People have to remember that Lyft’s customers are the drivers, not the people riding in the car, and that % is for the drivers to use the platform.

    I’m interested in why exactly the plaintiff is suing the company. A customer suing the software company they’re paying for not calling them an employee? Sounds a bit like someone suing Ebay for not paying them to sell stuff online.

    Good luck Lyft!

  • Dave Sutton

    Lyft’s whole business is based on dissembling. It calls itself a
    “ridesharing” company—though everyone knows it’s a taxi company. It says
    payment is voluntary, when everyone knows it isn’t (not if you want to
    keep riding).

    It makes sense that Lyft calls its fares “tips.” They b.s. about everything
    else. This way fares can be categorized as “voluntary donations.” As in: “Hey,
    here’s my credit card. Tap it for 15 bucks because it’s been great meeting you!”

    This lawsuit could put Lyft in the weird position of having to prove that
    when it says “tips” it doesn’t really mean tips.

    • Matthew von Manahan

      Wut. Sounds like this is written by bitter cab driver

      • Insurance inforcement

        Wut. you sound like another parasite lyft driver!

        • Matthew von Manahan


  • E. Mac

    They are called “donations”. Tax write offs?

  • Travis Bickle

    Next we need to find out how the court feels about the tax payers paying when the Lyft drivers get injured. The self employment argument is gonna get blown up like it did for the taxi industry 30 years ago.
    The real problem is that CPUC had a total free market POV and the Taxi industry is heavily regulated because deregulation just has not worked anywhere it has been tried.

  • Junior

    IMHO the “tips” versus “fare” discussion seems to largely semantic and seems similar to massage therapists asking for “donations” instead of a fee. As several commenters have pointed out, whether your call it a tip, a fare, a wage, or whatever it’s what the driver gets for his or her time and effort and the real issue seems to be whether Lyft is giving its drivers a fair shake (no pun intended). But the interesting thing is that many drivers and customers are happy with Lyft and Uber–much more so than with taxis.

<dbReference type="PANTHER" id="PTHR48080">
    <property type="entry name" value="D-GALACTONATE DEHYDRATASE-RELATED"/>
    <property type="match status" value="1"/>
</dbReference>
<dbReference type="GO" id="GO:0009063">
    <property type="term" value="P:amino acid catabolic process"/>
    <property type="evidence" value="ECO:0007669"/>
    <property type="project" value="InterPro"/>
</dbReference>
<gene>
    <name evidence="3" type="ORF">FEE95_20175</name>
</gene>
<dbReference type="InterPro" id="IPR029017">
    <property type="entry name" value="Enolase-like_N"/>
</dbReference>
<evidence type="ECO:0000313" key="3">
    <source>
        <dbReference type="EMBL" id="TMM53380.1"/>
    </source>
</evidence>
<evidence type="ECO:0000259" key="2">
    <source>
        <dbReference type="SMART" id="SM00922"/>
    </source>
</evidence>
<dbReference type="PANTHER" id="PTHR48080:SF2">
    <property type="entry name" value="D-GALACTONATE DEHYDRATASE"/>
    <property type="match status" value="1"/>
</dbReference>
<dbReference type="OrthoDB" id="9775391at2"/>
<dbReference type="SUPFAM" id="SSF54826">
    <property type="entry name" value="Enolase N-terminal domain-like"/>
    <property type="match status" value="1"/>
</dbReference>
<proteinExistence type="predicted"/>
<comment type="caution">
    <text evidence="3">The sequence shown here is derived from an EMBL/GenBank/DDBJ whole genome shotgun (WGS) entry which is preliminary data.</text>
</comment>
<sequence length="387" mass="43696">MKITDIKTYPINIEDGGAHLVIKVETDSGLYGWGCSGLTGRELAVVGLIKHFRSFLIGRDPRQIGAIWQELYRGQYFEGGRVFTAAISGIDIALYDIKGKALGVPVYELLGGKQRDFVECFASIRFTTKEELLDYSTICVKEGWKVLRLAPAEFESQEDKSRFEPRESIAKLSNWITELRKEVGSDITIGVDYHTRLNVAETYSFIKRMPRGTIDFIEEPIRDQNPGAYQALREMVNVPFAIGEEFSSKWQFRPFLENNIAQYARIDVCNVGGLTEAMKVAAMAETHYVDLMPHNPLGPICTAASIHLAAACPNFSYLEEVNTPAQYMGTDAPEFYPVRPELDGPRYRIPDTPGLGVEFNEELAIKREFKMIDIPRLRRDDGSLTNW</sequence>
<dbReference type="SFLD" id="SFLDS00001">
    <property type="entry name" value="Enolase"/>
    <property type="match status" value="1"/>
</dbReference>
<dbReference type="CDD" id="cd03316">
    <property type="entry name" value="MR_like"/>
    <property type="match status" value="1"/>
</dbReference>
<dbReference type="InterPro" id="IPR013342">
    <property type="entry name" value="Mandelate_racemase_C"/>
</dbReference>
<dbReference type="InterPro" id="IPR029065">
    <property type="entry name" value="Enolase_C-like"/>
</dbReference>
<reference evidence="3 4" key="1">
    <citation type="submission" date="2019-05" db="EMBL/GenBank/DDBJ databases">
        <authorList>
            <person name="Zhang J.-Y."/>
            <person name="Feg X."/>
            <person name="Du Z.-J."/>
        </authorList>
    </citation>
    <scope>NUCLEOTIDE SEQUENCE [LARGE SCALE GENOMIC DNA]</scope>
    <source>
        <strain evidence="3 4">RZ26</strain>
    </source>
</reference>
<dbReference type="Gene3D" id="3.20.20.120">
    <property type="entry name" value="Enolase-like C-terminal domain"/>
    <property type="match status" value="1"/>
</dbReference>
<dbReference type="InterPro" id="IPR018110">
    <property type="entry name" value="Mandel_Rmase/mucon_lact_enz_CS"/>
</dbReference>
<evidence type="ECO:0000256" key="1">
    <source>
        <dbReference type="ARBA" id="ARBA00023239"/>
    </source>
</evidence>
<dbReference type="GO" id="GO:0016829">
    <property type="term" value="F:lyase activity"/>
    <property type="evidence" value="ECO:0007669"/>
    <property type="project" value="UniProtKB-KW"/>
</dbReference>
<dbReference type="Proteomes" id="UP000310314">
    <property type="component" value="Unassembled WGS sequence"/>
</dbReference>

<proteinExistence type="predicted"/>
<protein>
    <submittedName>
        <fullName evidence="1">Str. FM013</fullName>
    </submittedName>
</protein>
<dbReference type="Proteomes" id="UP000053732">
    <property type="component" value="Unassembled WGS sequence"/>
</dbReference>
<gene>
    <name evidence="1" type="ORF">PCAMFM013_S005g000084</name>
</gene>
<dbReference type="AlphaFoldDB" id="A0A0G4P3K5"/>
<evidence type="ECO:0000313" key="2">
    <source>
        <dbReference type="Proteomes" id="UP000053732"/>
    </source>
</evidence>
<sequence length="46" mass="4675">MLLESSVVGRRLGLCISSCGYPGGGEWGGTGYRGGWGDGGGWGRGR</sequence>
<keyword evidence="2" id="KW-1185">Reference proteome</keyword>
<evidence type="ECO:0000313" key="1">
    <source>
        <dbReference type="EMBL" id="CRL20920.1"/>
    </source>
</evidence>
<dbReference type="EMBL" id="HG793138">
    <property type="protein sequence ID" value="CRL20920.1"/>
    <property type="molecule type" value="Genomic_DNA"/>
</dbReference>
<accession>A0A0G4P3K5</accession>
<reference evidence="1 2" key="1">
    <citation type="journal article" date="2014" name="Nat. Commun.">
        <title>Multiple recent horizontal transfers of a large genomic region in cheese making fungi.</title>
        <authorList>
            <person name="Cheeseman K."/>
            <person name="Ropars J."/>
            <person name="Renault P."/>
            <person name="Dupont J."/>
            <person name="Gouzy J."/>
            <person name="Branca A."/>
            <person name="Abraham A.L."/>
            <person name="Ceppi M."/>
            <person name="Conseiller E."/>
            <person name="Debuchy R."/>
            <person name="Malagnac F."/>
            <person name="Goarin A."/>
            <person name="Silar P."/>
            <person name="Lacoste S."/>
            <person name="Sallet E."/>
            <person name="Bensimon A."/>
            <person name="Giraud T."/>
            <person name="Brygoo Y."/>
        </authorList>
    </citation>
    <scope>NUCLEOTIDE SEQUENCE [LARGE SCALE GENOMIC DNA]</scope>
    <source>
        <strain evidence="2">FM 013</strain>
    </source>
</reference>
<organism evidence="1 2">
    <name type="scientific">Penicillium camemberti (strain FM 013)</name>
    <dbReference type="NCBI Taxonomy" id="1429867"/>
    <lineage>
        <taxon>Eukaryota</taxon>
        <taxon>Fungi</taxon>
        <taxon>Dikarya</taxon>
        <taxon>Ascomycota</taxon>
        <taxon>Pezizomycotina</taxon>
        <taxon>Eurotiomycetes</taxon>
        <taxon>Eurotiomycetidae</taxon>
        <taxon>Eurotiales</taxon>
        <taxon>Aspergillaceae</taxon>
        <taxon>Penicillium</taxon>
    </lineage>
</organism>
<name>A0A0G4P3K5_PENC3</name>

• Dean Clark

    Is this for real, I tried to look up S.F.-based lawyer, Matthew Carlson? I could not find him anywhere online as a lawyer in San Francisco. This sounds like just media play to tarnish the ride shares.

    • Fred

      If you follow the link in the article the full text of the suit is there with the address of Matthew.

    • Michael

      Hi Dean

      I think you and I are on the same track here. I sure would like to find legal guidance about my experience with Sidecar. Keep me posted if you come across this Mathew guy 🙂

  • Insurance inforcement

    All you Lyft, SideCare, and UberX drivers are liars! You all know that your Insurance companies do not know how you are using your vehicles! As (commercial vehicles) (for hire) (on demand) (conveying the public) (for profit). If your insurance companies found out what you are doing they would cancel you policies immediately. We have in fact been logging plate numbers and reporting your activities to the insurance companies. To date 423 policies of lyft, SideCar, and UberX have canceled!

    • Ilya Yankov

      These companies (Lyft, Uber) keep copies of all their driver’s personal car insurance policies. It is in insurance companies interests to sue Lyft and Uber and subpoena this information.